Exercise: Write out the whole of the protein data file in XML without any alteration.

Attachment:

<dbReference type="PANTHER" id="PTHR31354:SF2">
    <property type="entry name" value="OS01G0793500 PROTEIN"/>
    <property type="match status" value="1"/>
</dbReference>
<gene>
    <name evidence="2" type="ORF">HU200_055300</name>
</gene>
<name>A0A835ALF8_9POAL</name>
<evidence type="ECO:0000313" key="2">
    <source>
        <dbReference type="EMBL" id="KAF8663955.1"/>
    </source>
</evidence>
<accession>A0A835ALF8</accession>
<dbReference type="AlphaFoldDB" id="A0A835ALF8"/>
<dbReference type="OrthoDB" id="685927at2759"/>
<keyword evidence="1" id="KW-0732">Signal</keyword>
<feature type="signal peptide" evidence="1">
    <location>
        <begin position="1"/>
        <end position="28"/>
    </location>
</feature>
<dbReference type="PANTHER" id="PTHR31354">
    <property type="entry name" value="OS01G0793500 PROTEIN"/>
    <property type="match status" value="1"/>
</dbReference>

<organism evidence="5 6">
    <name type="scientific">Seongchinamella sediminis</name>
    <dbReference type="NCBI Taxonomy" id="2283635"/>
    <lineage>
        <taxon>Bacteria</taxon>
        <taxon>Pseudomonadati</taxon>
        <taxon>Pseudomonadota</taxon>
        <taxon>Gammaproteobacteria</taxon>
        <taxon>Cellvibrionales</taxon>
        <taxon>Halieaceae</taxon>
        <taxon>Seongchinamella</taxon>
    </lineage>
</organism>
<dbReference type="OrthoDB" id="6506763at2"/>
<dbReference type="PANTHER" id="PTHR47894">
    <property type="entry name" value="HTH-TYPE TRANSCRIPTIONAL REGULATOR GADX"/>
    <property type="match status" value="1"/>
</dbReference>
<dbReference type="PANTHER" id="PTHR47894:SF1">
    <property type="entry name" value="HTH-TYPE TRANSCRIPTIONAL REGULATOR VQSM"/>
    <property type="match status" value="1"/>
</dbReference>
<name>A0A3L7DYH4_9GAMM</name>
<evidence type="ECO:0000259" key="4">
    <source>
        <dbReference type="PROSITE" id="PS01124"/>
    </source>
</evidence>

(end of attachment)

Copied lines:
<dbReference type="PANTHER" id="PTHR31354:SF2">
    <property type="entry name" value="OS01G0793500 PROTEIN"/>
    <property type="match status" value="1"/>
</dbReference>
<gene>
    <name evidence="2" type="ORF">HU200_055300</name>
</gene>
<name>A0A835ALF8_9POAL</name>
<evidence type="ECO:0000313" key="2">
    <source>
        <dbReference type="EMBL" id="KAF8663955.1"/>
    </source>
</evidence>
<accession>A0A835ALF8</accession>
<dbReference type="AlphaFoldDB" id="A0A835ALF8"/>
<dbReference type="OrthoDB" id="685927at2759"/>
<keyword evidence="1" id="KW-0732">Signal</keyword>
<feature type="signal peptide" evidence="1">
    <location>
        <begin position="1"/>
        <end position="28"/>
    </location>
</feature>
<dbReference type="PANTHER" id="PTHR31354">
    <property type="entry name" value="OS01G0793500 PROTEIN"/>
    <property type="match status" value="1"/>
</dbReference>

<organism evidence="5 6">
    <name type="scientific">Seongchinamella sediminis</name>
    <dbReference type="NCBI Taxonomy" id="2283635"/>
    <lineage>
        <taxon>Bacteria</taxon>
        <taxon>Pseudomonadati</taxon>
        <taxon>Pseudomonadota</taxon>
        <taxon>Gammaproteobacteria</taxon>
        <taxon>Cellvibrionales</taxon>
        <taxon>Halieaceae</taxon>
        <taxon>Seongchinamella</taxon>
    </lineage>
</organism>
<dbReference type="OrthoDB" id="6506763at2"/>
<dbReference type="PANTHER" id="PTHR47894">
    <property type="entry name" value="HTH-TYPE TRANSCRIPTIONAL REGULATOR GADX"/>
    <property type="match status" value="1"/>
</dbReference>
<dbReference type="PANTHER" id="PTHR47894:SF1">
    <property type="entry name" value="HTH-TYPE TRANSCRIPTIONAL REGULATOR VQSM"/>
    <property type="match status" value="1"/>
</dbReference>
<name>A0A3L7DYH4_9GAMM</name>
<evidence type="ECO:0000259" key="4">
    <source>
        <dbReference type="PROSITE" id="PS01124"/>
    </source>
</evidence>